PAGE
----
Reducing waste in efficient irrigation: What pathways and who gains?
~~A careful examination of the fate of ‘wasted water’ in irrigation is urgently required. It is widely believed that canal/gravity irrigation is in many regions highly inefficient, e.g., with 40% efficiency or worse. Holding this view, it is then possible to create an apparently simple logic that investing in more efficient systems will a) increase crop productivity; b) free up water for other uses, or c) both. However, this relatively simple logic and policy framing, while technically plausible, is mired with potential risks that can trigger costly and misguided policies. This session will a) discuss how science and policy should help navigate conflicting beliefs (that irrigation either wastes vast volumes of water or wastes no water at all because wasted water is recycled), and b) offer guidelines for evaluating the socio-technological pathways and potential water benefits of improving resource efficiency.
The event will be chaired by Stuart Orr, WWF. Members comprise: James Dalton (IUCN); Bruce Lankford (University of East Anglia); Virginia Hooper (FAO); Saskia van der Koii (WUR); Elena Lopez-Gunn (ICATALIST) and Brian Richter (Sustainable Waters). A framing presentation will be followed by panel comments and short responses, then leading to an open floor discussion.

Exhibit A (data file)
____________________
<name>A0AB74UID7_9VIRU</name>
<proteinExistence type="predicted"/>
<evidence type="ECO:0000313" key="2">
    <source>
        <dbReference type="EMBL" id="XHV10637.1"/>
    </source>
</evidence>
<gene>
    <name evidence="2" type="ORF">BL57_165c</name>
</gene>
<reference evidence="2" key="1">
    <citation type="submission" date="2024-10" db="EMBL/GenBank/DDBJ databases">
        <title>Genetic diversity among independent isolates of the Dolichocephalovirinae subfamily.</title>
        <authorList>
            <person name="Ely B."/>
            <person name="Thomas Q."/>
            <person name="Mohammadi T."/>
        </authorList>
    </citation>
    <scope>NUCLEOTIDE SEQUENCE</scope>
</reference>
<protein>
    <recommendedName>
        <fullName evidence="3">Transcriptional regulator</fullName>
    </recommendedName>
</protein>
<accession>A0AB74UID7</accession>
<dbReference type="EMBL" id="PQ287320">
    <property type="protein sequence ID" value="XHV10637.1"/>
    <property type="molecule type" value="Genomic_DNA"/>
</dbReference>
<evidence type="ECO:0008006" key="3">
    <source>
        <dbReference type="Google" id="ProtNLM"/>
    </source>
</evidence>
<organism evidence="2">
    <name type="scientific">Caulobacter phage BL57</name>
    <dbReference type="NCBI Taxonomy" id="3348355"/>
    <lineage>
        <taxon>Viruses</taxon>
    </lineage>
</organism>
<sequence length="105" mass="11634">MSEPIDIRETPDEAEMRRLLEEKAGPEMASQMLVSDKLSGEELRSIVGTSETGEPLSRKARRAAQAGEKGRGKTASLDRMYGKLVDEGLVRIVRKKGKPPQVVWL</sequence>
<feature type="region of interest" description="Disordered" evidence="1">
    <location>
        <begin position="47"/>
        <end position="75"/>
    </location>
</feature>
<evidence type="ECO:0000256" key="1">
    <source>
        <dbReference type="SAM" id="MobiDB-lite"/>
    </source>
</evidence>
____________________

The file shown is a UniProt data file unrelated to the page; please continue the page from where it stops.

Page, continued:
Four short presentations thataim to stimulate a room discussion on policies for improving irrigation performance in the face of limited headroom between supply and demand and/or calls for allocation away from irrigated agriculture.
Pathways to ‘no regrets’ irrigation futures: Irrigated agriculture decision-making for companies, investors and donors
- Bruce Lankford, Stu Orr and James Dalton
14:15 Re-allocating yet-to-be-saved water in irrigation modernization projects. The case of the Bittitsh Irrigation System, Morocco
Saskia van der Kooij
14:25 Incentivizing farmers to reduce consumptive use
14:35 AudiMod: a methodology to audit modernization projects from an environmental perspective: spatial gains and losses
15:30 Close of session